And finally … on this date in 1865, Franz Schubert’s “Unfinished Symphony” premiered. The composer died nearly 40 years earlier, from either typhoid fever or syphilis. Just 31, he had composed more than 600 vocal works, 7 complete symphonies, sacred music and operas, along with piano and chamber music.

Snow Day!

Yeah, we know it’s gonna snow tonight.

Now we know that Superintendent of Schools Tom Scarice does not subscribe to the let’s-wait-and-see school of snow closing thought.

He’s a realist — and he too really likes snow days. He writes:

With the strong likelihood of a major winter storm tomorrow, I would like to inform the school community that the Westport Public Schools will be closed Thursday, December 17.

This will be a traditional snow day which will be made up at the end of the school year. The schools will reopen Friday as scheduled. If the clean up efforts require a second day, Friday will be a full remote learning day.

The anticipation and excitement of a snow day is something that every child should experience. Soak it up.

As a fellow parent I feel the fleeting nature of time with my own children. The challenge of this year warrants a respite. Let this be Thursday.

The forecast calls for about a foot of fluffy snow to end by mid-morning.  Bundle them up and let them all (elementary through high school) get out and enjoy one of the few days a year that we get for winter fun in southern New England.

Stay safe and warm.

Winslow Park snow day, March 4, 2019. (Photo/Molly Alger)

Unsung Heroes #170

Growing up in Westport, Jordan Schur spent plenty of time at the Westport Weston Family YMCA.

He still lives here. Now he’s a father. Jordan writes:

I want to express thanks and gratitude for the YMCA staff in the before/after- school childcare programs.

The pandemic has brought challenges to every family. For a 2-parent working household like ours, the Y has been a lifesaver. Let me highlight what an amazing resource they have been.

Westport’s elementary schools meet 2 hours and 45 minutes of in-school teaching each day, either morning or afternoon.

This leaves a lot of unaccounted-for hours, including kids’ “specials” (gym, art, music, Spanish) and homework.

This is just one area where the YMCA has been incredible. The staff helps kids log into their computers to do their specials, and provides them with materials and assistance.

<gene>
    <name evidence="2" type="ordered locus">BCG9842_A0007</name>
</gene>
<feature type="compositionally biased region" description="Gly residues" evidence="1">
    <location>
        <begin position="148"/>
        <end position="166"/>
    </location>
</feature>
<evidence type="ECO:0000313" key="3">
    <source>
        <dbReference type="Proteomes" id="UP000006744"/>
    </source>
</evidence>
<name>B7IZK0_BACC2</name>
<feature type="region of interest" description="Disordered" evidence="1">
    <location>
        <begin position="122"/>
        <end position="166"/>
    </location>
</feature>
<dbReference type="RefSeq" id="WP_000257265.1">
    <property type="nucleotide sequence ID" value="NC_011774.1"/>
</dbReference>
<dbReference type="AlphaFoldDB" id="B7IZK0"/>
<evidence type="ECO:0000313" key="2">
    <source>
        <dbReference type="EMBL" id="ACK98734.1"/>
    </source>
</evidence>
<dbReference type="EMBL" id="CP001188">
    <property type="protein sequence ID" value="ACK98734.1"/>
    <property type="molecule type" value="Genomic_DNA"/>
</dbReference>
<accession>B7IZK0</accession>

The staff also helps kids with their homework in fun and creative ways, like turning sight words into artistic clouds that my wife and I would never have thought of even in normal times.

The Westport Y’s childcare program includes school help …

Then there are great extracurricular activities like swimming. The staff ensures they are there on time, as well as helping with lunches, the bus routine of getting to and from school, and countless other things they do every day that parents never hear about.

Heading into the school year, we had concerns about how our daughter would keep up with her work, and how she could participate in daily “specials” without a parent to help her.

The YMCA stepped up, figured it out, and has been beyond accommodating.  Their responsiveness to concerns is a model for any customer service business, and their attention to each child’s individual needs is refreshing.

With adjustments to the pool because of the latest COVID outbreak, the staff has taken special notice that there is less time for our daughter to get ready to swim. They ensure she is changed prior to her “special,” so she can get to her lesson on time.

Little things like that allow my wife and I to do our work, without having to sit distracted and concerned about how our daughter is managing.

And taking children for full Wednesdays when school is not in session, as well as school holidays, is a great solution to the constant juggling act of kid logistics.

… and fun, in the new gymnastics studio.

So thank you to the whole YMCA team. I would highlight individuals, but I know how big a team it is to make everything described above come true. I don’t want to leave anyone out.

We are grateful for the role you have filled in our community. With so much uncertainty about the future, having a daily rock like your team is beyond reassuring.

(Do you know an Unsung Hero? Email dwoog@optonline.net)

Pic Of The Day #1318

Kids having fun at Compo. It never gets old.